Posts: 2571
Location: Seattle,WA

Crux wrote:

I think the reason a larger reflector is required for a larger emitter is simply due to scale.

A reflector has a focal point where parallel rays of incoming light will all converge.  Flashlights use this in reverse - rays of light starting from the focal point bounce off the reflector and out the front in parallel rays (throw).

The key word here is point.  Light rays that don't start out at the focal point don't end up parallel to the others (flood).  As the reflector gets larger, relative to the the area of the emitter (die or chip), the more the emitter appears as a point.

This is the way I make sense out of it, "Its my story and I'm sticking with it".

-Crux

I agree that the greater the diameter the further those outer rays are from the emitter and therefore the emitter looks more like a point.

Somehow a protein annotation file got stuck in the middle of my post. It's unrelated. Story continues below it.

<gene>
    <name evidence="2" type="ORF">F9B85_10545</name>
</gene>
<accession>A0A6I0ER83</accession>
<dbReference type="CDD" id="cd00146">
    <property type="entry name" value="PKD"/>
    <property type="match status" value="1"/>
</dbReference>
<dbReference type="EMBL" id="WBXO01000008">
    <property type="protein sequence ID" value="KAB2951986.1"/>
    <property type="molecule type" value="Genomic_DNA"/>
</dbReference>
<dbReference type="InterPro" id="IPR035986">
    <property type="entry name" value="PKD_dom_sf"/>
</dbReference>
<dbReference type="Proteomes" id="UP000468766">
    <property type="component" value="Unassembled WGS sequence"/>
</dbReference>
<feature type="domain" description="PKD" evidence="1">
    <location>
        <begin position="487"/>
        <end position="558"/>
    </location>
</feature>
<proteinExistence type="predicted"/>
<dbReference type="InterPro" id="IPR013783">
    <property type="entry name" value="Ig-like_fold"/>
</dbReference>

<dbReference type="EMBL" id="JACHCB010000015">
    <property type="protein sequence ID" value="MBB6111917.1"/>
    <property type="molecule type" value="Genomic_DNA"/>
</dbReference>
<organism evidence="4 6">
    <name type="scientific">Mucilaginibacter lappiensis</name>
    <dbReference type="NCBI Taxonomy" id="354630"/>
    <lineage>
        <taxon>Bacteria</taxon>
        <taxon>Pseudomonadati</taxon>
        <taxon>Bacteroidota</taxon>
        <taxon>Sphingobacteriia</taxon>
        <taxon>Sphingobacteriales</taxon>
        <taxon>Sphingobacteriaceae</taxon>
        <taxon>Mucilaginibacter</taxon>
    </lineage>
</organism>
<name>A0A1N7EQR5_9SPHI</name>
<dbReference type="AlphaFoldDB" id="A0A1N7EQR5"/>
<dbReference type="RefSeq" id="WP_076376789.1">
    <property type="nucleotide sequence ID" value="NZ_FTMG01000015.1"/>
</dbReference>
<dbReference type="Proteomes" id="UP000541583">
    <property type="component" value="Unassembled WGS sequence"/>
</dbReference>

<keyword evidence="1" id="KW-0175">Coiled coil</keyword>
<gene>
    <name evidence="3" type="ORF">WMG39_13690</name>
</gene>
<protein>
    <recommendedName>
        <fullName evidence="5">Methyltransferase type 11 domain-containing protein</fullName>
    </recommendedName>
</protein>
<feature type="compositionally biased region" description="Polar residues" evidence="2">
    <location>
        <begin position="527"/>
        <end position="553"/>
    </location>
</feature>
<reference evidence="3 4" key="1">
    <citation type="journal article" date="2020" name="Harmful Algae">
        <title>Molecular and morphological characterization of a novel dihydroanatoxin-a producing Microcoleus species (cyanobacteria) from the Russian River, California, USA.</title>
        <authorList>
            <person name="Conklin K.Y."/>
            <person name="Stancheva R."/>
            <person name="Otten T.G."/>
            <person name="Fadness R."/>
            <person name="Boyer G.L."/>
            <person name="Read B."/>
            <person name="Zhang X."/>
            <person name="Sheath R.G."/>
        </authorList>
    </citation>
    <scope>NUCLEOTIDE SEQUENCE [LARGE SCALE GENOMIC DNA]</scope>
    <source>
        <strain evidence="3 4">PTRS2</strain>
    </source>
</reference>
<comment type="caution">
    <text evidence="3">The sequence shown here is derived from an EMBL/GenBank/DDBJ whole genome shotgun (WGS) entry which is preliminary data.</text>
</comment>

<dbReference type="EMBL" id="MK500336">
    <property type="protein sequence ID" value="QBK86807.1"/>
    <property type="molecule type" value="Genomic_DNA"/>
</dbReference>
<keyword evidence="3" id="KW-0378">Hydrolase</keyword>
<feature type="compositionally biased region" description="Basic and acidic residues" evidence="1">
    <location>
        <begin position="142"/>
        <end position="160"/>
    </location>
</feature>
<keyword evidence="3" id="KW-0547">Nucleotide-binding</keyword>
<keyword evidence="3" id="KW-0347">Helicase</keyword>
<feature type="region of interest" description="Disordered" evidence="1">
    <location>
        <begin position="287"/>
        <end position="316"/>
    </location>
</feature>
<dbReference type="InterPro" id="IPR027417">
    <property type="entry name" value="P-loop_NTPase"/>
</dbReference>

That's also why I said that proportionately a larger die may need a larger reflector that is larger in proportion to the increase in size of the die. But mainly we are just describing how/why reflectors work but they work with small emitters in this way as well.

If the reflector or aspheric is only "seeing" in the focal point a small slice of the emitter if doesn't really matter for the purposes of throw how big the rest of the emitter is because that's not contributing to throw but rather to the corona or spill.

In any event when we describe large emitters (as they are made today) what we are really talking about is dimmer emitters so size isn't really the relevant factor.